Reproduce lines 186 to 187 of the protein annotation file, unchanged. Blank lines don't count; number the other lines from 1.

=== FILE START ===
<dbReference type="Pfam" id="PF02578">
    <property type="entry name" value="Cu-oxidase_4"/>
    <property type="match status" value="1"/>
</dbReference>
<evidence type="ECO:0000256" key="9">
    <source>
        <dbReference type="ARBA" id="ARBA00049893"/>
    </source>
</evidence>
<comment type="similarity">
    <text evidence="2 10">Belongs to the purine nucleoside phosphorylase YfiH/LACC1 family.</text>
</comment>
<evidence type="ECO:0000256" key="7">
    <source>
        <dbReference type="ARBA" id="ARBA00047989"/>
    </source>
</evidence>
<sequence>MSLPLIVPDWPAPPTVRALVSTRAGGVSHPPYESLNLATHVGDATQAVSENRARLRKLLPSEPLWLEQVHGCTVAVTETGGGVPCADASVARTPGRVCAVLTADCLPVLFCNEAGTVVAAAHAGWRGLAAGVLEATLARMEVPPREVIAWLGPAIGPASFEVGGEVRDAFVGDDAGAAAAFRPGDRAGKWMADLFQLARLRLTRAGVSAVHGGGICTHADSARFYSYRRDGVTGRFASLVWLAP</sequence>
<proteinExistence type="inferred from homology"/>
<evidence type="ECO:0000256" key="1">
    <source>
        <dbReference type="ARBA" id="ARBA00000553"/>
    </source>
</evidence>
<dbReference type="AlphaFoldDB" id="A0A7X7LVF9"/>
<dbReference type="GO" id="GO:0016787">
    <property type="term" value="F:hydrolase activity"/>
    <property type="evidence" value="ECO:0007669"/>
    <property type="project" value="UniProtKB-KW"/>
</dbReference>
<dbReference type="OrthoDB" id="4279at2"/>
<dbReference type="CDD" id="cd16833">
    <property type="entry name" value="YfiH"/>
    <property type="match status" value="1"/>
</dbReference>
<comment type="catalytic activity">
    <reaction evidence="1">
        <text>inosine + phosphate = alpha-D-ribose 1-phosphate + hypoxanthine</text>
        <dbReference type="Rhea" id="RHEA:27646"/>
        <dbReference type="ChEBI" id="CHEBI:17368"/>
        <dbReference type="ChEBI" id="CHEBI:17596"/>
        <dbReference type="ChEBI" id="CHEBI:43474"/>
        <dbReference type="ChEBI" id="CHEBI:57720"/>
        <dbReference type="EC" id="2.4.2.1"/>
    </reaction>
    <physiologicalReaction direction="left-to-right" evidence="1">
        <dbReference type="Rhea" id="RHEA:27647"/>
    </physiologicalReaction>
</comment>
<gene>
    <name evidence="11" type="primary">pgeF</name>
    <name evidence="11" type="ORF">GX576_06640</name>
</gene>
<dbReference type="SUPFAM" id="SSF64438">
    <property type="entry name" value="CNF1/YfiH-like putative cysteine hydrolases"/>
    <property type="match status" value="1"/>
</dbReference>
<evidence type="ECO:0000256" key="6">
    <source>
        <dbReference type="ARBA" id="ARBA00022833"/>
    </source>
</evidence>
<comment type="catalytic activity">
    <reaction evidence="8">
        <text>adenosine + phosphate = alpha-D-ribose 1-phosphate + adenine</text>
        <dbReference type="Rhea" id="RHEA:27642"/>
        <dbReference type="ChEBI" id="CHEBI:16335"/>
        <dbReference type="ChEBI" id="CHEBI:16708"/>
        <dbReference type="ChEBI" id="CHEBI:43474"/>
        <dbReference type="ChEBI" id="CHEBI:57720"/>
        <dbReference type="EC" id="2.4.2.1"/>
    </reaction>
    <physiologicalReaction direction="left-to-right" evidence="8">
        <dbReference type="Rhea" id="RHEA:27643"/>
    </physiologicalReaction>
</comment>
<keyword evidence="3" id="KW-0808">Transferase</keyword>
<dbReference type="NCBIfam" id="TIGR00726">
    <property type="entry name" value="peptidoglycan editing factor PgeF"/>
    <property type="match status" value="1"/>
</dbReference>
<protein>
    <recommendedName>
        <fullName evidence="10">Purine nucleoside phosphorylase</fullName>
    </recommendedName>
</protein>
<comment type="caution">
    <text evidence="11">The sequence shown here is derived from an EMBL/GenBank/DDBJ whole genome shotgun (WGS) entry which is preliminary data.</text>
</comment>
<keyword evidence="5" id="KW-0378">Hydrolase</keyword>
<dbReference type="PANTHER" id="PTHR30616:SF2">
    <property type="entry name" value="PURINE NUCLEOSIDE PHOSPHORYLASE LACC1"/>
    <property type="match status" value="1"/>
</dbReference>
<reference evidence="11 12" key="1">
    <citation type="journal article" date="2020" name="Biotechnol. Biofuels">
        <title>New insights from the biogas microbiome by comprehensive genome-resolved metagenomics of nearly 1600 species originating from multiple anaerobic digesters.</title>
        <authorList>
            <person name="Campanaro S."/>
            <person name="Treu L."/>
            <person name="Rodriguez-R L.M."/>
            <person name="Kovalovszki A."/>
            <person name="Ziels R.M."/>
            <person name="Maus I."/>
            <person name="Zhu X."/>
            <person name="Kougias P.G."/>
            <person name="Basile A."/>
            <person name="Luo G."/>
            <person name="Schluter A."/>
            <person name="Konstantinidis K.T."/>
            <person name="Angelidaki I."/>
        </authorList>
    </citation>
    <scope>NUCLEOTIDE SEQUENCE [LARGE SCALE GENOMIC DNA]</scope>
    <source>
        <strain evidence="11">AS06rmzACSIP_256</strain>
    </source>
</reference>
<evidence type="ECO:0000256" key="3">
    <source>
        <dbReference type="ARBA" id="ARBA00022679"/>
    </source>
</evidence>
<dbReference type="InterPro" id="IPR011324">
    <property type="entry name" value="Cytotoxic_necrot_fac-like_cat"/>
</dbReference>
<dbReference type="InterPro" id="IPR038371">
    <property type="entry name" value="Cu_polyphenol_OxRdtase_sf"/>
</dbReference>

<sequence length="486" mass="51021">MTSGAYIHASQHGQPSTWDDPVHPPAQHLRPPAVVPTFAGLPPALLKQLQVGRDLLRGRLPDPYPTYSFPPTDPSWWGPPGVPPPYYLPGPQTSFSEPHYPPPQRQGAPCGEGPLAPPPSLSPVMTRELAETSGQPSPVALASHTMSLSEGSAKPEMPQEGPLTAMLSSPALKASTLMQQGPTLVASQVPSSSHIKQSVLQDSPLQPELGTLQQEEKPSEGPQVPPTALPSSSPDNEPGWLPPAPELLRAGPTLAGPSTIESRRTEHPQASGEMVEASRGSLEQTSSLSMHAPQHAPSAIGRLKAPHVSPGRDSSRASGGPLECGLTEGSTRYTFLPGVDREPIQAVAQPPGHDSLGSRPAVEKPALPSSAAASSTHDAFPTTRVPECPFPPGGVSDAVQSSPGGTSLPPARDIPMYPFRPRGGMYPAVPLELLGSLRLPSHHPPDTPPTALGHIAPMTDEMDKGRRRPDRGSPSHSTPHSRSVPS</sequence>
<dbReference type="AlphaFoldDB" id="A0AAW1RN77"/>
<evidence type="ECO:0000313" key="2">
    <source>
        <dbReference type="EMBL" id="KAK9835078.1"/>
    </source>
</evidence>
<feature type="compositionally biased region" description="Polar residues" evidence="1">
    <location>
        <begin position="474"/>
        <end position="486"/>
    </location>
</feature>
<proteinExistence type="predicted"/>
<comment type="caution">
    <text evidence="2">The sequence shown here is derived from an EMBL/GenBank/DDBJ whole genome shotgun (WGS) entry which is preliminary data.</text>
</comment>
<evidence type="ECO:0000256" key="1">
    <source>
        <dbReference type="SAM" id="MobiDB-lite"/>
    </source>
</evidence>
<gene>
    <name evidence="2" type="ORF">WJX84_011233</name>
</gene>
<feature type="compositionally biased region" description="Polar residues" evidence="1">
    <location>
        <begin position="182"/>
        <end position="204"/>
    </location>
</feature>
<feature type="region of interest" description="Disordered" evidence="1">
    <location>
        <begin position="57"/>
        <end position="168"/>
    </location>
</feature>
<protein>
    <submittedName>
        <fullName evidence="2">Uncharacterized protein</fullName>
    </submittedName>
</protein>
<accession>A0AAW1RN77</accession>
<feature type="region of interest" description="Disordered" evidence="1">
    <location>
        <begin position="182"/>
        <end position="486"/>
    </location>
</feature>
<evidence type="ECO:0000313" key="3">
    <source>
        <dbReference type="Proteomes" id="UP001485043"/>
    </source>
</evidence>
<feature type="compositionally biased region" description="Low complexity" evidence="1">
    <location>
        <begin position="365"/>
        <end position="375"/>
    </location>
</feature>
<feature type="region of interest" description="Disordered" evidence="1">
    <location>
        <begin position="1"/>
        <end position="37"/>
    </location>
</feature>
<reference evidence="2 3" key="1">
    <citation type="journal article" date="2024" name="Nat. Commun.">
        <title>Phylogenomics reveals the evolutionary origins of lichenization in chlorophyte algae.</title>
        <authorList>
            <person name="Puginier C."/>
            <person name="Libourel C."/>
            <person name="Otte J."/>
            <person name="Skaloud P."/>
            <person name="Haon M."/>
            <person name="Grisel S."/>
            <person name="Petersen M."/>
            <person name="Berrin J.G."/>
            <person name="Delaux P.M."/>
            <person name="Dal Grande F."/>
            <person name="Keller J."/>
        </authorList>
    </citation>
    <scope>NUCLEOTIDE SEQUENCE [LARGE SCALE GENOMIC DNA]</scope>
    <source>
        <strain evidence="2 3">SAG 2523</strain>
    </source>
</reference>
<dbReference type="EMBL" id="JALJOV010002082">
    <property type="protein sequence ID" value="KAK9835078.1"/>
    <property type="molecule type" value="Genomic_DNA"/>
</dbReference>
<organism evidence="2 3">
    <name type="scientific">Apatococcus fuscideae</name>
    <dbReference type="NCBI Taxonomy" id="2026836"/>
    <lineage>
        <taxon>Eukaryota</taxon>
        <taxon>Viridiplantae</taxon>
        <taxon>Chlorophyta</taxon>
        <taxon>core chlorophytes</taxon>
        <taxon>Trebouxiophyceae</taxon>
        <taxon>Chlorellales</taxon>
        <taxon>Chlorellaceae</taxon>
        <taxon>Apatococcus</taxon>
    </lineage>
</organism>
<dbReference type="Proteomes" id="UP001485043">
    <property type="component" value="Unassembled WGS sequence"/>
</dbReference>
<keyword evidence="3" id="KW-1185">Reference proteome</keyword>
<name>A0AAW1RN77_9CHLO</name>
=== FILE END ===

        <begin position="365"/>
        <end position="375"/>